Gessie Thompson: Well, the kits are free. So well the heart health kits are free. Everybody should come to the detoxnow.com, they’ll get those as well as our free detox living kit. But I would love to talk about how, definitely we can do a giveaway, I have no problem with that. But people think about, what does it look like to come to work your whole self and loving yourself? There’s so many things that try to disconnect you from who you really are, your real power. And what does that look like because I think that so many organizations in this corporate world, they’re looking for bots and they’re not understanding that, when they take the limits off by creating an environment that supports real wholeness and wellness that they create, what blossoms is amazing. It’s literally amazing.

Jason Rebello: And that requires a shift in mindset as well, that there’s that potentiality like what’s possible if I help on, if we create a system or transform system to allow for everybody to show up as the best version of themselves.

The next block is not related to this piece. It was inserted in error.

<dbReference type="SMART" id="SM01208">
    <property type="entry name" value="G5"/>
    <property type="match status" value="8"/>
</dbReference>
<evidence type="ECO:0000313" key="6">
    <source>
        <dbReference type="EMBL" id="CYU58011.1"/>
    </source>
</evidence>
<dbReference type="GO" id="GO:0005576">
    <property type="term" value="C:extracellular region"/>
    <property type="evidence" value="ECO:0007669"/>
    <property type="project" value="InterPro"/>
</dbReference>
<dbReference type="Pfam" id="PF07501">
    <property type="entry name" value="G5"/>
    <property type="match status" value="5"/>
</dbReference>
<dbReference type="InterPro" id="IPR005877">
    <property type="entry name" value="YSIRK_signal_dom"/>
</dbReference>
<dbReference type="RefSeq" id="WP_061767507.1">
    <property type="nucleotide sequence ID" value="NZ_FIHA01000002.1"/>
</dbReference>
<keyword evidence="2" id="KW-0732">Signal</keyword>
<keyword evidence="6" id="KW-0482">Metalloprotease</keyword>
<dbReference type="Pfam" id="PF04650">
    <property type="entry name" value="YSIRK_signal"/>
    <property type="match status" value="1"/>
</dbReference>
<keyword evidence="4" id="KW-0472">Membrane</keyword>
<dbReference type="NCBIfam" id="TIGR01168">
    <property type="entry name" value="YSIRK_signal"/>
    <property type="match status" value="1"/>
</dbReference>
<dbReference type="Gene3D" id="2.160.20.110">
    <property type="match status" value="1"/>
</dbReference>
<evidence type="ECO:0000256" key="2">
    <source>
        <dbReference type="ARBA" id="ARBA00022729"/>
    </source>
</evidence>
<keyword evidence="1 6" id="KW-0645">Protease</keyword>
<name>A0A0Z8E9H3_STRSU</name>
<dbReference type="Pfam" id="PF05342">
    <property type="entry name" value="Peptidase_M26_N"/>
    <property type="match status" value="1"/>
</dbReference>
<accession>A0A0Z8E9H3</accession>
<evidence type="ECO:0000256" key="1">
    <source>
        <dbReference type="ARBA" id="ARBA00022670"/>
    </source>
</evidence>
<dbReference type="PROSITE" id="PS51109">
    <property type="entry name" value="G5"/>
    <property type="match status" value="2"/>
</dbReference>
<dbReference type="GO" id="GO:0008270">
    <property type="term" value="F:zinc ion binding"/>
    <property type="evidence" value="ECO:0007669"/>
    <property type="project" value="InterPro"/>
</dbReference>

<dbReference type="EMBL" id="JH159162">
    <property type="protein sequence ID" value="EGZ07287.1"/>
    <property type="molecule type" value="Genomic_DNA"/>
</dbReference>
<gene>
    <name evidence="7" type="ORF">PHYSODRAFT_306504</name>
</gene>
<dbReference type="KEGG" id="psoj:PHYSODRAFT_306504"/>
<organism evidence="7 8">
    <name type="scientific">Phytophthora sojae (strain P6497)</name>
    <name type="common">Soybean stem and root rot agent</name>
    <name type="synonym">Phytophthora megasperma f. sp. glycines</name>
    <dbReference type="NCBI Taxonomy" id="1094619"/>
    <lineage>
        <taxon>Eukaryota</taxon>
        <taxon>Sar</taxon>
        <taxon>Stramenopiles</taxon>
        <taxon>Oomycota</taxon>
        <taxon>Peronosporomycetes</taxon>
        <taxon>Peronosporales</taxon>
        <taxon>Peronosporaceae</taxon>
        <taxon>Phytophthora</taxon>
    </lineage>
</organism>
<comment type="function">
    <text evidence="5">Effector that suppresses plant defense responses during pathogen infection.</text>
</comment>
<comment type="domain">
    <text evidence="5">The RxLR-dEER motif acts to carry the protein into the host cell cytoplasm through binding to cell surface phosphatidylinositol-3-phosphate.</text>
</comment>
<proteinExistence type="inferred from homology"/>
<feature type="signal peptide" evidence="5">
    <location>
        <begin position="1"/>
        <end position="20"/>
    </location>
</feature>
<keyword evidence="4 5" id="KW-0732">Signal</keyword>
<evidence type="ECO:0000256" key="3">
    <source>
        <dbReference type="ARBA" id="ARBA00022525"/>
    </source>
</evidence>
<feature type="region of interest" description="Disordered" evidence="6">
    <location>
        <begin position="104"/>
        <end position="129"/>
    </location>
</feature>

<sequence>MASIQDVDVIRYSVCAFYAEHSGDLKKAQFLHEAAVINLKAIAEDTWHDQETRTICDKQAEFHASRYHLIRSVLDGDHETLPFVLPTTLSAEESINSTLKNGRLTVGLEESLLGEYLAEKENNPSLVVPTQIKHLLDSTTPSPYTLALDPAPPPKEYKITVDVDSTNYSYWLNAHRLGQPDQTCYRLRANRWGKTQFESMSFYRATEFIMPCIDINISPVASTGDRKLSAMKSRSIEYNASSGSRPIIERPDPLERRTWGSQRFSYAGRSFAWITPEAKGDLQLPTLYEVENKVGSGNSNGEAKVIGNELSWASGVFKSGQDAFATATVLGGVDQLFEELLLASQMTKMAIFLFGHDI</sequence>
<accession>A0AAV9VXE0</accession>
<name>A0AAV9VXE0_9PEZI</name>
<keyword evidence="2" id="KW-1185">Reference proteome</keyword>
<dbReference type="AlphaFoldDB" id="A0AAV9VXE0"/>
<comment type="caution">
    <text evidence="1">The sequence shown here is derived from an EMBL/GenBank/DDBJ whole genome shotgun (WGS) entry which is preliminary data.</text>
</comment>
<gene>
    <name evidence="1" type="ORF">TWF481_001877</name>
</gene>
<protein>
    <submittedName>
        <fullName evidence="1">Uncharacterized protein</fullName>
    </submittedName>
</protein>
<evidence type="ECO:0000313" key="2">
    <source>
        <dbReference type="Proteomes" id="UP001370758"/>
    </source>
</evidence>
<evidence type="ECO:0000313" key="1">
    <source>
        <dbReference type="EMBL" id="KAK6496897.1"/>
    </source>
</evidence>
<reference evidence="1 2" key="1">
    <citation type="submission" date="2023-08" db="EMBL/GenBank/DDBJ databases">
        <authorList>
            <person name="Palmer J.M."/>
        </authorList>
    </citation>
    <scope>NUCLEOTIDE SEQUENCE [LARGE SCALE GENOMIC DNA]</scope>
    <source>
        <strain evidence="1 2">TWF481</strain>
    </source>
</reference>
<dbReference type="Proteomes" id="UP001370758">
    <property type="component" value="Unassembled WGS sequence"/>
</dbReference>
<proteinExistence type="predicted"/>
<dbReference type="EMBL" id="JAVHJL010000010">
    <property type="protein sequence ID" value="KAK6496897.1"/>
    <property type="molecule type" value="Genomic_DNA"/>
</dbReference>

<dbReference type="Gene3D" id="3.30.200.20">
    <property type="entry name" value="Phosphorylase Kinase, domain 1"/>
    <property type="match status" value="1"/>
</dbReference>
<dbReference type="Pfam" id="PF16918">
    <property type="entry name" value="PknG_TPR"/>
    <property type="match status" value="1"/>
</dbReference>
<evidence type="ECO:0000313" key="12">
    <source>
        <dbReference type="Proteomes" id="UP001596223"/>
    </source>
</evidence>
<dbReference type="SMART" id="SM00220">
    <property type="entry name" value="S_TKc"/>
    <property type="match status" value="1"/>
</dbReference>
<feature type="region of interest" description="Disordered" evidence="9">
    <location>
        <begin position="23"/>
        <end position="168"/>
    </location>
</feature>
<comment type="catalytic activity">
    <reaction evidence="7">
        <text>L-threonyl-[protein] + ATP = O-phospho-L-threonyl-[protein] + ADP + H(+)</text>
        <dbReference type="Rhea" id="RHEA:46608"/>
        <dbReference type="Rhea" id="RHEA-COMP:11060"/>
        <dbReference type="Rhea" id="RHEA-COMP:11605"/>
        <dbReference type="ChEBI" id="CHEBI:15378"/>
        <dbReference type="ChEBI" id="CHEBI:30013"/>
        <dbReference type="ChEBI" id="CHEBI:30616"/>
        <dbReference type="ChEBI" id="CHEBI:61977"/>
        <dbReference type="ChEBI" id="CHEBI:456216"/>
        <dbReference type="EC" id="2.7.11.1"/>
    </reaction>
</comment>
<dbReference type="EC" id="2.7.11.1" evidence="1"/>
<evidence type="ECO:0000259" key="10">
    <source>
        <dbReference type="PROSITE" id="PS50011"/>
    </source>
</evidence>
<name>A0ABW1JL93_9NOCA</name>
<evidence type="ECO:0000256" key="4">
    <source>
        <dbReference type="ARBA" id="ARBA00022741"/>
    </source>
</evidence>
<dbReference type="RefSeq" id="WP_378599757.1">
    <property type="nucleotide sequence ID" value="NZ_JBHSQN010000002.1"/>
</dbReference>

Gessie Thompson: Absolutely.

Gessie Thompson: Absolutely. So one of the things I would offer for anyone who is dealing with, you feel like I’m stuck somewhere whether it’s, I’m stuck in my health, I’m stuck in how to even think about my health. I know I’m not living. I don’t feel good when I wake up every day. I just feel like I’m not showing up as who I can really be. We have everything from free group consults on a weekly basis. If you just go to our website at thedetoxnow.com/gift, that is going to be your hub to get what we call our free detox living kit. And it helps you to find out what number one connect with who on our team will help you to find out what you need, whether it’s through one of our private consults or our free consults, et cetera.